Easter Sunday (A)
Fr. Philip Neri Powell, OP
St. Joseph Church, Ponchatoula
You know what has happened all over North America, South and Central America; all over Europe and Russia; in China, Japan, and Australia; in Washington, London, Rome, and Tokyo; you know what has happened in all of creation: from our beloved ball of dirt and water, circling the sun to the edge of space-time itself; from massive stellar nurseries to the theoretical objects of our scientific imaginations. You know what has happened. Our Lord is risen! Alleluia! Our Lord is risen indeed! Betrayed, arrested, mobbed, mocked, whipped, and nailed to a cross as a criminal, he died, was buried, and on the third day, he rose from the tomb and appeared to two of his most loyal disciples, Mary Magdalene and Mary. “[F]earful yet overjoyed, [they] ran to announce [his resurrection] to the disciples. And behold, Jesus met them on their way and greeted them.” Through their fear and in their joy, Mary Magdalene and Mary hear him say, “Do not be afraid.” Christ message to all of us, to all of creation, on this Easter Sunday morning is: do not be afraid. You know what has happened: our Lord is risen. He is risen indeed. We have nothing to fear.
On this Easter morning 2011, it seems that we have much to fear. We hear that men, women, and children are dying in wars in Libya, Iraq, and Afghanistan. Government troops are killing protesters in Syria, Yemen, Bahrain, and Egypt. Civil wars rage in half a dozen African nations. Earthquakes and tsunamis have devastated Japan. A severe drought lingers in central and western Europe. Closer to home, we are still struggling with the destruction of Hurricanes Katrina and Rita and the BP oil spill; wildfires burn across Texas; tornadoes in Missouri laid waste to whole neighbors and the St. Louis airport; unemployment continues to rise, and we are threatened with a national and international economic collapse. Set along side these natural and economic disasters are the man-made disasters of our cultural decline: abortion; the failing family; governmental assaults on marriage and child-rearing, personal achievement and responsibility; and our own battles within the Church to teach and preach the apostolic faith with a clear, authentic voice. We have much to fear. But the Lord is risen, and his message to us this morning is: do not be afraid!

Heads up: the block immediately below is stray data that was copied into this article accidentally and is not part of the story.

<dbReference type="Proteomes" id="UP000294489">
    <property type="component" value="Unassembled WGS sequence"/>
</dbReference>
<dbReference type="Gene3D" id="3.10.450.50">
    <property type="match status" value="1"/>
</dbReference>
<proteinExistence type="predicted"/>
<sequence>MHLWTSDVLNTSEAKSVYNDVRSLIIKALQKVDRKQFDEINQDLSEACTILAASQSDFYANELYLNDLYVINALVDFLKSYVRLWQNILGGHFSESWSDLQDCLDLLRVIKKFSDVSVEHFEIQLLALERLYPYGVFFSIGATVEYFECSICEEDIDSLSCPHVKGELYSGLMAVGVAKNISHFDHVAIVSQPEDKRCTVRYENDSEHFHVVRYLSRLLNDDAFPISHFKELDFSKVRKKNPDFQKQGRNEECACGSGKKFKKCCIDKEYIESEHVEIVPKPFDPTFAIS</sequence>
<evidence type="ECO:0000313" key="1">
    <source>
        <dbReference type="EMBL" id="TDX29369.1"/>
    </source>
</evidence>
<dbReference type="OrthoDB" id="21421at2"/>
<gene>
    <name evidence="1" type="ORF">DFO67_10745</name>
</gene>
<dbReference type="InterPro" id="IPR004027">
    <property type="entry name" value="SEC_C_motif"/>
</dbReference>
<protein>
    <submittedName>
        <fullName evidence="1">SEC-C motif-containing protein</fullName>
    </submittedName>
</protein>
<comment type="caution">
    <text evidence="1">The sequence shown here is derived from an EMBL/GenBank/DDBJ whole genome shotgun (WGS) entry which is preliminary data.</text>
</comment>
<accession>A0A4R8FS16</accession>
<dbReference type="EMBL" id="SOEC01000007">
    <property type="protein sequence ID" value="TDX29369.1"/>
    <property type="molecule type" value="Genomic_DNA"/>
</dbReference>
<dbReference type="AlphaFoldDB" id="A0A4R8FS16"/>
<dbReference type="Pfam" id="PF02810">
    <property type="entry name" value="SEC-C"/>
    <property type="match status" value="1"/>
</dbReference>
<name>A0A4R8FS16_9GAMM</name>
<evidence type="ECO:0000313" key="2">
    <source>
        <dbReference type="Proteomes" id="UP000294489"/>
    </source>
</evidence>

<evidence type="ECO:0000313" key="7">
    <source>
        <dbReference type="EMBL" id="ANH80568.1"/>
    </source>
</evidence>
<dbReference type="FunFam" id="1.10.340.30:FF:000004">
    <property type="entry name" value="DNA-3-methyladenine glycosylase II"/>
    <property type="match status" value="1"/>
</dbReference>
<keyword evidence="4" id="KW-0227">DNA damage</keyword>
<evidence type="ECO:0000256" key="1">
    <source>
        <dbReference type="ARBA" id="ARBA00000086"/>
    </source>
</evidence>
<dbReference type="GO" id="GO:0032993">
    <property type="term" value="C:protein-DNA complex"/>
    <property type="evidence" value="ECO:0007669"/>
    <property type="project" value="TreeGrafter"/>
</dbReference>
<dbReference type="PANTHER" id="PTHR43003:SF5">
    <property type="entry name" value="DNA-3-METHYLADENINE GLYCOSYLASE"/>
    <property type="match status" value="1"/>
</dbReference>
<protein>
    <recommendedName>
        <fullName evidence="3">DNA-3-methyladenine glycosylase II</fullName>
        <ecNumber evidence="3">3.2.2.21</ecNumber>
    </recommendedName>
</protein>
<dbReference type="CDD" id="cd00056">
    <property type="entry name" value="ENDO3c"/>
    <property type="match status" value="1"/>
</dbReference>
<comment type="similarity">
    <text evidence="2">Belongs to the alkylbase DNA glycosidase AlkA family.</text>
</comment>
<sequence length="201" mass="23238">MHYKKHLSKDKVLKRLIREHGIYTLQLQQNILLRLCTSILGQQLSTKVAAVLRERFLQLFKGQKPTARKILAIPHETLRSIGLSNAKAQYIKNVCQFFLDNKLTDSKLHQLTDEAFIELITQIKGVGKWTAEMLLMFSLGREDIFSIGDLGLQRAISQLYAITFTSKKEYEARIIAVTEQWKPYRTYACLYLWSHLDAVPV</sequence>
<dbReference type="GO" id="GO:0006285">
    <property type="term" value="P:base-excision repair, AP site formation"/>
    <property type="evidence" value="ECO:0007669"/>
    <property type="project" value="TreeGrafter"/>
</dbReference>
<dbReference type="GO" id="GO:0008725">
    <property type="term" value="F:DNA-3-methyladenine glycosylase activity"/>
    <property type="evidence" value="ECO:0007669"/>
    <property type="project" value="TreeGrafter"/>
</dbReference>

Mary Magdalene and Mary are afraid. An angel of the Lord visits them at their teacher's tomb. The angel appears like lightning. His garments are as white as snow. He rolls back the stone of the Lord's tomb and announces to the frightened sisters, “Do not be afraid! I know that you are seeking Jesus the crucified. He is not here, for he has been raised just as he said.” He tells them that Jesus is going to Galilee. “[F]earful yet overjoyed, [they run] to announce this to his disciples.” Fearful and overjoyed, they run to announce the resurrection of their Lord. They meet Jesus on the way, and he says, “Do not be afraid.” Unsaid, b/c it needs no saying, is our Easter theme: “Be overjoyed!” And once again Mary Magdalene and Mary serve as gospel examples for Christ's 21st century disciples. Mourning their teacher's brutal death, overwhelmed by fear and grief, the sisters approach his tomb only to find that his promise of his resurrection from the dead has been fulfilled. Strengthened by the angel's proclamation of the empty tomb and his admonition not to be afraid, the sisters run to announce spread the good news, and along the way, Christ finds them. Christ finds them as they run to do his work. He does no less for us, finding us along the way as we do the work of faithful disciples.